There are some signs Kim has begun to relax his grip. Although dissent is still ruthlessly quashed, he has permitted a free market to take root, and the much maligned state distribution bureaus — once responsible for doling out all provisions — are shuttered. New buildings spring up constantly in Pyongyang, where flatscreen TVs and karaoke machines are common, and locals now talk of a “rush hour.” In his New Year speech in 2015, Kim Jong Un even said he was open to talks with the South. The sticking point, as ever, is the nuclear issue. Aware of his fragile leverage, Kim has repeatedly said that the country’s nuclear weapons are “nonnegotiable.” For Moon, talks would be worthwhile only with “a guarantee that there would be visible results such as freezing or dismantlement of [the] nuclear weapons program.”

Moon has seen these kinds of negotiations in action before and believes they can work again. As chief of staff to Roh, he helped engineer the South Korean President’s historic summit with Kim’s father Kim Jong Il in 2007, and the six-party denuclearization talks between North and South Korea, the U.S., China, Russia and Japan, which ran from 2003 to 2009. A satellite launch by Pyongyang ended the talks, and critics say the $4.5 billion of aid funneled to the regime during the “sunshine policy” of engagement actually accelerated the weapons program. Moon, however, points to the Sept. 19, 2005, Joint Declaration — encompassing full dismantlement of North Korean nuclear weapons, a peace treaty and even normalized relations with the U.S. — as evidence the sunshine policy was better than the following decade of isolation and censure. “The North even blew up the cooling tower of its nuclear reactor,” he says. “The same step-by-step approach is still workable.”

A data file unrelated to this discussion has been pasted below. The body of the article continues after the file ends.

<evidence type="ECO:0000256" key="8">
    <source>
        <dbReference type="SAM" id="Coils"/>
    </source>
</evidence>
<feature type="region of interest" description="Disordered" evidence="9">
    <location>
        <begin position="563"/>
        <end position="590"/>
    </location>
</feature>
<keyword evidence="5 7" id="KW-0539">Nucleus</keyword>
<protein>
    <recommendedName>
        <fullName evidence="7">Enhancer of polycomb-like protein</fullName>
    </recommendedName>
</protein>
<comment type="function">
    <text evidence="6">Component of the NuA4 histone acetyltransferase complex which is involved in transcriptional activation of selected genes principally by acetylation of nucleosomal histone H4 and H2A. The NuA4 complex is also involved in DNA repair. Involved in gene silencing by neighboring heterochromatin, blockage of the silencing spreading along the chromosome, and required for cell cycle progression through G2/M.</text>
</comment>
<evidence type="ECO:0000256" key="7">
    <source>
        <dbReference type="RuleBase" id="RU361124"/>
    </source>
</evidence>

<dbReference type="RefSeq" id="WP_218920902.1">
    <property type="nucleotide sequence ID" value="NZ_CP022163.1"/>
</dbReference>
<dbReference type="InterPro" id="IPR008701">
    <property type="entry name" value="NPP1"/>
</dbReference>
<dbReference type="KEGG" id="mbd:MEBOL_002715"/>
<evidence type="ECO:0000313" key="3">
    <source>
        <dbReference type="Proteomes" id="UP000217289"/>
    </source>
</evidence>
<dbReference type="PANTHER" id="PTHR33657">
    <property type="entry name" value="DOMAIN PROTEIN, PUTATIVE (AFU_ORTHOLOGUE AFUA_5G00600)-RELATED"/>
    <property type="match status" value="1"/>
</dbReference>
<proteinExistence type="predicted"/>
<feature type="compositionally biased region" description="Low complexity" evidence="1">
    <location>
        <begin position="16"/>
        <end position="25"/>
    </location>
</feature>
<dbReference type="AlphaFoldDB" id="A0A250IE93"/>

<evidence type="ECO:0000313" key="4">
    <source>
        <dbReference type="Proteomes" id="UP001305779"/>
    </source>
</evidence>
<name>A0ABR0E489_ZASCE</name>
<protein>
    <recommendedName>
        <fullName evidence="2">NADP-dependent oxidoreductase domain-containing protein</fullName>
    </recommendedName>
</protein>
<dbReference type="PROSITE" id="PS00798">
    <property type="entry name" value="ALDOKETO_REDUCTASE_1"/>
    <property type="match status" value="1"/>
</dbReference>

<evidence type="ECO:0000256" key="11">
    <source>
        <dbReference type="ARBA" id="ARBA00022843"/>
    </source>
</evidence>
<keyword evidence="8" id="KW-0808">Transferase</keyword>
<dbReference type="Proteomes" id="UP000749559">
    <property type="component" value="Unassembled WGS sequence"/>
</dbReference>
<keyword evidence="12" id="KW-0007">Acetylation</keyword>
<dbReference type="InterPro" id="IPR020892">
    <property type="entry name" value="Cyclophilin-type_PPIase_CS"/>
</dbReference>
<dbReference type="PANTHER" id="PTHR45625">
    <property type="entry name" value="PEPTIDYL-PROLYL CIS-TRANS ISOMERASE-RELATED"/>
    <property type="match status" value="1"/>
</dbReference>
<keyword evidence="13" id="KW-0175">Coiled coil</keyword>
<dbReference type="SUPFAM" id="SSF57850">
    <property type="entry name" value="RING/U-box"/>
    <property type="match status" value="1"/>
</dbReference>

Given Trump’s stated disdain for the nuclear deal the U.S. helped fashion with Iran, it’s hard to imagine he would be eager to pursue a similar agreement with the Kim regime, which has a track record of noncompliance. But Moon says he and Trump already agree that the Obama Administration’s approach of “strategic patience” with North Korea was a failure. Surely the U.S. President could be persuaded to take a different tack, he says. “I recall him once saying that he can talk with Kim Jong Un over a hamburger.” Trump, he adds, is above all a pragmatist. “In that sense, I believe we will be able to share more ideas, talk better and reach agreements without difficulty.” Indeed, on May 1, Trump told Bloomberg that he “would be honored” to meet Kim.